British Journal of Nutrition, Feb. 2011 – The current issue of the BJN reports that eating a protein rich breakfast in a solid form, rather than as a “protein-rich beverage”, is significantly more effective in reducing appetite and food intake at lunchtime meals. (3)
Clinical Nutrition, Jan. 2011 – Eating a breakfast containing high amounts of calcium and Vitamin D supports post-meal calorie and fat burning (diet induced thermogenesis and fat oxidation rates). Calcium and D-rich breakfasts may also reduce hunger and overall energy intake in the two successive meals. (4)
Nutrition and Metabolism, Jan. 2011 – Adding whole almonds to a high carbohydrate breakfast lowered blood sugar and supported a “daylong feeling of fullness” in 14 test subjects with glucose intolerance. This particular trial examined the effects of various types of almond-based ingredients including almond butter, almond oil and defatted almond flour. The results indicate that whole almonds provided the most pronounced effects. (5)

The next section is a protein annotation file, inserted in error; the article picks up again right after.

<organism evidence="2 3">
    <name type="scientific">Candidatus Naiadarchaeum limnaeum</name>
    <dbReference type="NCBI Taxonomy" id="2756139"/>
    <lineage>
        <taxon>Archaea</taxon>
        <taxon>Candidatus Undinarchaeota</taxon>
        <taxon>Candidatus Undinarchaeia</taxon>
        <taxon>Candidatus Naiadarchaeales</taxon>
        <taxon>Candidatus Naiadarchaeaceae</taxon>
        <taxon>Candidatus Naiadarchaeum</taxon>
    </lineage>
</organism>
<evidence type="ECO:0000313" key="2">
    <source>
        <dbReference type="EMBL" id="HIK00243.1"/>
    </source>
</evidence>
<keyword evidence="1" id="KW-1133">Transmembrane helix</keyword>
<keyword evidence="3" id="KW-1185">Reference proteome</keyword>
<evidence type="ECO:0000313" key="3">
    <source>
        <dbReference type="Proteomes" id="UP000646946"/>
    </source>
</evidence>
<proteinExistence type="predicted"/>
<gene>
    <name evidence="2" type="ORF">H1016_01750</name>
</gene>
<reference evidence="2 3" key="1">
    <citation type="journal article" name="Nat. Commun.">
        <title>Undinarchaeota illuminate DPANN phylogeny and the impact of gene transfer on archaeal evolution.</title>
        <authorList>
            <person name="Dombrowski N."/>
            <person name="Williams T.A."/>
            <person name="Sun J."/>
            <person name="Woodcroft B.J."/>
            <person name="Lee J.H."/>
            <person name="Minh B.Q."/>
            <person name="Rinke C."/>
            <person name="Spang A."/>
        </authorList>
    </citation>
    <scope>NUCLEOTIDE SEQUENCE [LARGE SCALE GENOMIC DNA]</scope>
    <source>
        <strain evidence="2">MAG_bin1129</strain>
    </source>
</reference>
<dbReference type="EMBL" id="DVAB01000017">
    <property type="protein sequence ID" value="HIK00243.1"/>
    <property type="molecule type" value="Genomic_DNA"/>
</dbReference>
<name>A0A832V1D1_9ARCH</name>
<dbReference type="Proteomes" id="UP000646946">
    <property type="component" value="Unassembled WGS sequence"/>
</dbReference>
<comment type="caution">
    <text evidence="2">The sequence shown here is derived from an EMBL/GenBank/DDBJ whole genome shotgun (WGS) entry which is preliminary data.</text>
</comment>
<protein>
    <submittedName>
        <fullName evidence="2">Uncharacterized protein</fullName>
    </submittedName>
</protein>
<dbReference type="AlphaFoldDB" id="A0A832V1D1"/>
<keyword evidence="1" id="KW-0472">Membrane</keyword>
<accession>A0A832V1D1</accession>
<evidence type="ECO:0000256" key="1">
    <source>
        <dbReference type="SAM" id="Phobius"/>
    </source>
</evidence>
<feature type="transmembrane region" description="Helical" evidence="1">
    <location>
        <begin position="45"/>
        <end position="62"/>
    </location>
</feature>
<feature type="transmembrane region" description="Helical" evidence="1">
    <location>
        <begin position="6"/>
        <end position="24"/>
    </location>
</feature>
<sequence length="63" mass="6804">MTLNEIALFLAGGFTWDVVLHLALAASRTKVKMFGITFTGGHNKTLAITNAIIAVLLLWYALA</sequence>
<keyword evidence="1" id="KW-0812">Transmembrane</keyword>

Nutrition Journal, Jan. 2011 – Researchers from the Department of Food Technology at Lund University, Sweden determined that whole grain rye kernels are a better option than wheat kernels with respect to the breakfast/daily calorie connection. Ten healthy volunteers, consuming the respective grains on different occasions, revealed that the consumption of rye products lowered “acute insulin responses” and resulted in a “16% lowering of energy intake at a subsequent lunch meal”. What’s the secret to rye’s success? Bulking fiber or indigestible carbohydrates which help fill you up and produce beneficial fermentation metabolites. (6)